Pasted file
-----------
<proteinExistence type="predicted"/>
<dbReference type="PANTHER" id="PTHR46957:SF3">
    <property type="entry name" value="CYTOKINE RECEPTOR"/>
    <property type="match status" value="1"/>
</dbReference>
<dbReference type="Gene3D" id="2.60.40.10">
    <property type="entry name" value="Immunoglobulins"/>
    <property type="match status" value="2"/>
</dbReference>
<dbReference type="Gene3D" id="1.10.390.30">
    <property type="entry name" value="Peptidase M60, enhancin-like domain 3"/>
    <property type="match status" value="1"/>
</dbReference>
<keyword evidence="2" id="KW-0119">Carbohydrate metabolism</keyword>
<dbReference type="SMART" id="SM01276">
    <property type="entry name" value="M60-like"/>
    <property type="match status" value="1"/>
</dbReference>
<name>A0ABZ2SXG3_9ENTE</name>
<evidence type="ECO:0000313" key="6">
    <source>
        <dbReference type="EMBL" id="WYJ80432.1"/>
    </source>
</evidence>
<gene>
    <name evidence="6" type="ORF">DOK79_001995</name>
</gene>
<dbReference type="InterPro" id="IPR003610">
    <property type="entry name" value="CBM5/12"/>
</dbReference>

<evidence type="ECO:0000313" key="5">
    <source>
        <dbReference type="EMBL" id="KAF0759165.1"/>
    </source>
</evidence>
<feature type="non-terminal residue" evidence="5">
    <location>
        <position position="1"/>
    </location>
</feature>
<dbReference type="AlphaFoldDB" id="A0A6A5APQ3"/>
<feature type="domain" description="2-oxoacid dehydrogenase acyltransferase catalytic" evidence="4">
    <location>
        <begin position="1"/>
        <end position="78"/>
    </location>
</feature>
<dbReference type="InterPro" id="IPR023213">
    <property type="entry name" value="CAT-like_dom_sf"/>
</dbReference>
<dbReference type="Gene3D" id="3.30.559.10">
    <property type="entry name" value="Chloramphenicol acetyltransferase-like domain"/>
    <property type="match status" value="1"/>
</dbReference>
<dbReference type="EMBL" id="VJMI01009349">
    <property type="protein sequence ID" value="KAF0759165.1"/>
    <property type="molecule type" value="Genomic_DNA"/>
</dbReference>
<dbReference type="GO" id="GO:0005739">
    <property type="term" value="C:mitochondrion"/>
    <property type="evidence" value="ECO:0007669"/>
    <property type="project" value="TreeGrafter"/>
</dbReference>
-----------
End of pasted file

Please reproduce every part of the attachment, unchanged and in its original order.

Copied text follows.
<proteinExistence type="predicted"/>
<dbReference type="PANTHER" id="PTHR46957:SF3">
    <property type="entry name" value="CYTOKINE RECEPTOR"/>
    <property type="match status" value="1"/>
</dbReference>
<dbReference type="Gene3D" id="2.60.40.10">
    <property type="entry name" value="Immunoglobulins"/>
    <property type="match status" value="2"/>
</dbReference>
<dbReference type="Gene3D" id="1.10.390.30">
    <property type="entry name" value="Peptidase M60, enhancin-like domain 3"/>
    <property type="match status" value="1"/>
</dbReference>
<keyword evidence="2" id="KW-0119">Carbohydrate metabolism</keyword>
<dbReference type="SMART" id="SM01276">
    <property type="entry name" value="M60-like"/>
    <property type="match status" value="1"/>
</dbReference>
<name>A0ABZ2SXG3_9ENTE</name>
<evidence type="ECO:0000313" key="6">
    <source>
        <dbReference type="EMBL" id="WYJ80432.1"/>
    </source>
</evidence>
<gene>
    <name evidence="6" type="ORF">DOK79_001995</name>
</gene>
<dbReference type="InterPro" id="IPR003610">
    <property type="entry name" value="CBM5/12"/>
</dbReference>

<evidence type="ECO:0000313" key="5">
    <source>
        <dbReference type="EMBL" id="KAF0759165.1"/>
    </source>
</evidence>
<feature type="non-terminal residue" evidence="5">
    <location>
        <position position="1"/>
    </location>
</feature>
<dbReference type="AlphaFoldDB" id="A0A6A5APQ3"/>
<feature type="domain" description="2-oxoacid dehydrogenase acyltransferase catalytic" evidence="4">
    <location>
        <begin position="1"/>
        <end position="78"/>
    </location>
</feature>
<dbReference type="InterPro" id="IPR023213">
    <property type="entry name" value="CAT-like_dom_sf"/>
</dbReference>
<dbReference type="Gene3D" id="3.30.559.10">
    <property type="entry name" value="Chloramphenicol acetyltransferase-like domain"/>
    <property type="match status" value="1"/>
</dbReference>
<dbReference type="EMBL" id="VJMI01009349">
    <property type="protein sequence ID" value="KAF0759165.1"/>
    <property type="molecule type" value="Genomic_DNA"/>
</dbReference>
<dbReference type="GO" id="GO:0005739">
    <property type="term" value="C:mitochondrion"/>
    <property type="evidence" value="ECO:0007669"/>
    <property type="project" value="TreeGrafter"/>
</dbReference>